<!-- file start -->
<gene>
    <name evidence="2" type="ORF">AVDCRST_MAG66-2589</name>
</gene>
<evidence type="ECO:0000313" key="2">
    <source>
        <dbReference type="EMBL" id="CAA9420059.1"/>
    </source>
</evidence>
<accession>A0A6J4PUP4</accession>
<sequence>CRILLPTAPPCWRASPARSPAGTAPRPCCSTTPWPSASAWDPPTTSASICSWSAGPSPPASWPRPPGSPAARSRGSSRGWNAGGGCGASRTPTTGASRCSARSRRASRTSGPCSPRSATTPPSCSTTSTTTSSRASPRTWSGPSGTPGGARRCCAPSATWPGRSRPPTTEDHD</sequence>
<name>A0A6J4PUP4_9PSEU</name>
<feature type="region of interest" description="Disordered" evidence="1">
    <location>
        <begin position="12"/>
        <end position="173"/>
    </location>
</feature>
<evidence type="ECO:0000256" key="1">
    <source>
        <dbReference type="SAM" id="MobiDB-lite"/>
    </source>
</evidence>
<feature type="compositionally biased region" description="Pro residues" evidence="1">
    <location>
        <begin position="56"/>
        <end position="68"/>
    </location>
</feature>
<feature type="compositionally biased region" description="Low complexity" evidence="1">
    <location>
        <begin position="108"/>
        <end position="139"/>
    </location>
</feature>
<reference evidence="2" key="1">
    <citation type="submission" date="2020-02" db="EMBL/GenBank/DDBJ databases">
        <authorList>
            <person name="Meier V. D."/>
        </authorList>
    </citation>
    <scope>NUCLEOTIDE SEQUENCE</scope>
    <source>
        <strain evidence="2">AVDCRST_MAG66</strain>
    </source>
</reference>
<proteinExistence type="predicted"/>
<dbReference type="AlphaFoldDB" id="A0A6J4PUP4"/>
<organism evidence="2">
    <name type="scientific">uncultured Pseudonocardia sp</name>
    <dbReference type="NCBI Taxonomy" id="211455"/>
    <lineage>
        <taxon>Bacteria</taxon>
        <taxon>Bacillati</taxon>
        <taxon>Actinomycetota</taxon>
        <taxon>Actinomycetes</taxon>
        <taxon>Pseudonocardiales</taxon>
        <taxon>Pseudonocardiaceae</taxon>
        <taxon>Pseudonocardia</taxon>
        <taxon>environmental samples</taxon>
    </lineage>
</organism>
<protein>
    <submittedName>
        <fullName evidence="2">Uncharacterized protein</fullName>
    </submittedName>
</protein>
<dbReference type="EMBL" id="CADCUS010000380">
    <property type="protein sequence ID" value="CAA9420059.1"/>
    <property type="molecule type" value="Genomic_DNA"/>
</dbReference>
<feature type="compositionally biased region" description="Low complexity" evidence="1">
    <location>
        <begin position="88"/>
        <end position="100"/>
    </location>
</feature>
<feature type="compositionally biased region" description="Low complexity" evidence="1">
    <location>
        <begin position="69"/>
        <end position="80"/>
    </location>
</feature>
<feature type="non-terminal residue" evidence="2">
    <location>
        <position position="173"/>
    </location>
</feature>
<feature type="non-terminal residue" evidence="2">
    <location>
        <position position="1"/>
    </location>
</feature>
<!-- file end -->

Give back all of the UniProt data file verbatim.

<gene>
    <name evidence="2" type="ORF">AVDCRST_MAG66-2589</name>
</gene>
<evidence type="ECO:0000313" key="2">
    <source>
        <dbReference type="EMBL" id="CAA9420059.1"/>
    </source>
</evidence>
<accession>A0A6J4PUP4</accession>
<sequence>CRILLPTAPPCWRASPARSPAGTAPRPCCSTTPWPSASAWDPPTTSASICSWSAGPSPPASWPRPPGSPAARSRGSSRGWNAGGGCGASRTPTTGASRCSARSRRASRTSGPCSPRSATTPPSCSTTSTTTSSRASPRTWSGPSGTPGGARRCCAPSATWPGRSRPPTTEDHD</sequence>
<name>A0A6J4PUP4_9PSEU</name>
<feature type="region of interest" description="Disordered" evidence="1">
    <location>
        <begin position="12"/>
        <end position="173"/>
    </location>
</feature>
<evidence type="ECO:0000256" key="1">
    <source>
        <dbReference type="SAM" id="MobiDB-lite"/>
    </source>
</evidence>
<feature type="compositionally biased region" description="Pro residues" evidence="1">
    <location>
        <begin position="56"/>
        <end position="68"/>
    </location>
</feature>
<feature type="compositionally biased region" description="Low complexity" evidence="1">
    <location>
        <begin position="108"/>
        <end position="139"/>
    </location>
</feature>
<reference evidence="2" key="1">
    <citation type="submission" date="2020-02" db="EMBL/GenBank/DDBJ databases">
        <authorList>
            <person name="Meier V. D."/>
        </authorList>
    </citation>
    <scope>NUCLEOTIDE SEQUENCE</scope>
    <source>
        <strain evidence="2">AVDCRST_MAG66</strain>
    </source>
</reference>
<proteinExistence type="predicted"/>
<dbReference type="AlphaFoldDB" id="A0A6J4PUP4"/>
<organism evidence="2">
    <name type="scientific">uncultured Pseudonocardia sp</name>
    <dbReference type="NCBI Taxonomy" id="211455"/>
    <lineage>
        <taxon>Bacteria</taxon>
        <taxon>Bacillati</taxon>
        <taxon>Actinomycetota</taxon>
        <taxon>Actinomycetes</taxon>
        <taxon>Pseudonocardiales</taxon>
        <taxon>Pseudonocardiaceae</taxon>
        <taxon>Pseudonocardia</taxon>
        <taxon>environmental samples</taxon>
    </lineage>
</organism>
<protein>
    <submittedName>
        <fullName evidence="2">Uncharacterized protein</fullName>
    </submittedName>
</protein>
<dbReference type="EMBL" id="CADCUS010000380">
    <property type="protein sequence ID" value="CAA9420059.1"/>
    <property type="molecule type" value="Genomic_DNA"/>
</dbReference>
<feature type="compositionally biased region" description="Low complexity" evidence="1">
    <location>
        <begin position="88"/>
        <end position="100"/>
    </location>
</feature>
<feature type="compositionally biased region" description="Low complexity" evidence="1">
    <location>
        <begin position="69"/>
        <end position="80"/>
    </location>
</feature>
<feature type="non-terminal residue" evidence="2">
    <location>
        <position position="173"/>
    </location>
</feature>
<feature type="non-terminal residue" evidence="2">
    <location>
        <position position="1"/>
    </location>
</feature>